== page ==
Turn on thread page Beta
    • Thread Starter
    Offline

    13
    ReputationRep:
    I managed to get to A2 without properly understanding what it was and I think its time for me to learn.

    Specifically internal and external.

    Thanks for answering what may be a very dumb question.



    Posted from TSR Mobile
    Offline

    9
    ReputationRep:
    Hi there,

    While you're waiting for an answer, did you know we have 300,000 study resources that could answer your question in TSR's Learn together section?

    We have everything from Teacher Marked Essays to Mindmaps and Quizzes to help you with your work. Take a look around.

    If you're stuck on how to get started, try creating some resources. It's free to do and can help breakdown tough topics into manageable chunks. Get creating now.

    Thanks!

    Not sure what all of this is about? Head here to find out more.
    Offline

    0
    ReputationRep:
    (Original post by IllmaticDragon)
    I managed to get to A2 without properly understanding what it was and I think its time for me to learn.

    Specifically internal and external.

    Thanks for answering what may be a very dumb question.



    Posted from TSR Mobile
    Hello
    Okay so reliability is the idea that if you were to repeat your experiment then you would achieve similar results.

    When I did my A Level in Psychology I found http://www.holah.co.uk/page/validity/ this helpful It's got internal and external explained for you there

    Hope this helps!
    S
    • PS Helper
    Offline

    2
    ReputationRep:
    PS Helper
    (Original post by sophie27891)
    Hello
    Okay so reliability is the idea that if you were to repeat your experiment then you would achieve similar results.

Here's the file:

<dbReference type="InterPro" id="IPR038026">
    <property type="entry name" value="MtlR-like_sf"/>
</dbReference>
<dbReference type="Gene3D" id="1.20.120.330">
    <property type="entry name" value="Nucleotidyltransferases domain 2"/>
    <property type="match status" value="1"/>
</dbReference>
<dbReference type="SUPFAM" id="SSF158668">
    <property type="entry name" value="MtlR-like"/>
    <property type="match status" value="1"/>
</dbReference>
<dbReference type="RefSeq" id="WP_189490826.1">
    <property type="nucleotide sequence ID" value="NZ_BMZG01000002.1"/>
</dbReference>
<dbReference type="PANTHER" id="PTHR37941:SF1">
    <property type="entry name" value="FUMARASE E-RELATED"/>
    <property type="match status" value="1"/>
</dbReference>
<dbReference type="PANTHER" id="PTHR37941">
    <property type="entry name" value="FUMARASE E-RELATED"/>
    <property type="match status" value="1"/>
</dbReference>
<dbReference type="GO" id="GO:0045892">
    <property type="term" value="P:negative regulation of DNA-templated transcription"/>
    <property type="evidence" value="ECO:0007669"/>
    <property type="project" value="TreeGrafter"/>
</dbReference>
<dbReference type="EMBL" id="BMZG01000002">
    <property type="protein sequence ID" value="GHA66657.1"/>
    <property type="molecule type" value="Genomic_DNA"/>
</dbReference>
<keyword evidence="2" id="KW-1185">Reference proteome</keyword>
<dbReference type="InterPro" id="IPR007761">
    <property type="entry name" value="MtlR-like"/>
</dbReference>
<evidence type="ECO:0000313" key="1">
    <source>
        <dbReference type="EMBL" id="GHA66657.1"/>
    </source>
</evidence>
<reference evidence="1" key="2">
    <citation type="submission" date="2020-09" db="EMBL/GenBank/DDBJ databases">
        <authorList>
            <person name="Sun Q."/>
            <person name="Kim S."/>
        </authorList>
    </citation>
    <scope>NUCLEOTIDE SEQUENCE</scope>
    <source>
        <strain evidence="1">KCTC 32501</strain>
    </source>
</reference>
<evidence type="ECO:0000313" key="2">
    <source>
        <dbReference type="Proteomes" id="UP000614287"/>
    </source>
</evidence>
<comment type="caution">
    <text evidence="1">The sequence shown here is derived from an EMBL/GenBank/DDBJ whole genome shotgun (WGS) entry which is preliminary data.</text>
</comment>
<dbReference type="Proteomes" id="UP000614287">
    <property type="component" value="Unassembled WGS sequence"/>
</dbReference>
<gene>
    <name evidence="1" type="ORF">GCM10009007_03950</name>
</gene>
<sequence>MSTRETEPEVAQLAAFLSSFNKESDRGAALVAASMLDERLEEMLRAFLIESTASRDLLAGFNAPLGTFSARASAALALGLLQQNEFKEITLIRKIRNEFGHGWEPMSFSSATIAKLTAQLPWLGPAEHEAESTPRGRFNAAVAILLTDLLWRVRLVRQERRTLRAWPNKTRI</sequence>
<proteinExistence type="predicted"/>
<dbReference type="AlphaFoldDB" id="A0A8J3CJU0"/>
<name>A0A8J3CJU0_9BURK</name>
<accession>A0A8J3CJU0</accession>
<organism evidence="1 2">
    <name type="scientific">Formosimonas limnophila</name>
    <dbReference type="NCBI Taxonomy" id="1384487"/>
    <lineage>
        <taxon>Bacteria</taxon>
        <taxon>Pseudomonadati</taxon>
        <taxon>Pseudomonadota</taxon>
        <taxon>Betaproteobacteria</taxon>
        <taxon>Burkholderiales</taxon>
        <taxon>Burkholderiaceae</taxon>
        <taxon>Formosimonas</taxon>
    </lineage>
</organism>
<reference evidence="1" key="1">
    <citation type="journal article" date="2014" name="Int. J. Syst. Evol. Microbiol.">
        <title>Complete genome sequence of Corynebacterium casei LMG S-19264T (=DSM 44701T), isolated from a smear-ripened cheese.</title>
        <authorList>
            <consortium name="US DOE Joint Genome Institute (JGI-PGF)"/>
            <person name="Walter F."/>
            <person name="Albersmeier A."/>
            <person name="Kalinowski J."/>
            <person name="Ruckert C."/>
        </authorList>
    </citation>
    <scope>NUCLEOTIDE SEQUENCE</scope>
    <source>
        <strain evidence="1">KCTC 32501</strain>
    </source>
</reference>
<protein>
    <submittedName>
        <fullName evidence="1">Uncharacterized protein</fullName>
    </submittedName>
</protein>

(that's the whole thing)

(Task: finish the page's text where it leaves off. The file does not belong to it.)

When I did my A Level in Psychology I found http://www.holah.co.uk/page/validity/ this helpful It's got internal and external explained for you there

    Hope this helps!
    S
    Ideally, you are aiming to replicate your results exactly, not just similarly. It shows that your methods are free from error and that other researchers are more likely to trust the findings.
    Offline

    2
    ReputationRep:
    If it's an experiment then it's whether controls are put in place which only manipulate the variable you wish to chance and control all extraneous (other) variables. This type of experiment is usually in a laboratory setting. It means you should be able to replicate your experiment to get similar findings and establish cause and effect
    • PS Helper
    Offline

    2
    ReputationRep:
    PS Helper
    (Original post by saraw26)
    If it's an experiment then it's whether controls are put in place which only manipulate the variable you wish to chance and control all extraneous (other) variables. This type of experiment is usually in a laboratory setting. It means you should be able to replicate your experiment to get similar findings and establish cause and effect
    Controls are always put in place, this has nothing to do with reliability. Reliability just describes your ability to obtain consistent results.
    Offline

    2
    ReputationRep:
    (Original post by Dillio)
    Controls are always put in place, this has nothing to do with reliability. Reliability just describes your ability to obtain consistent results.
    Yes, but to obtain consistent results you need to control these extraneous variables. Hence why a lab setting generally gives you more reliable results.

    It's one of the first things you learn in psychology...
    • PS Helper
    Offline

    2
    ReputationRep:
    PS Helper
    You mean one of the first things you learn at A-Level Psychology? Are you saying that you are worse at controlling for confounding variables in a non-laboratory setting?

    Your experiment will always be as reliable as it can be so long as your methods are genuine and carefully applied, regardless of the setting.
    Offline

    2
    ReputationRep:
    Yes, at A level Psychology.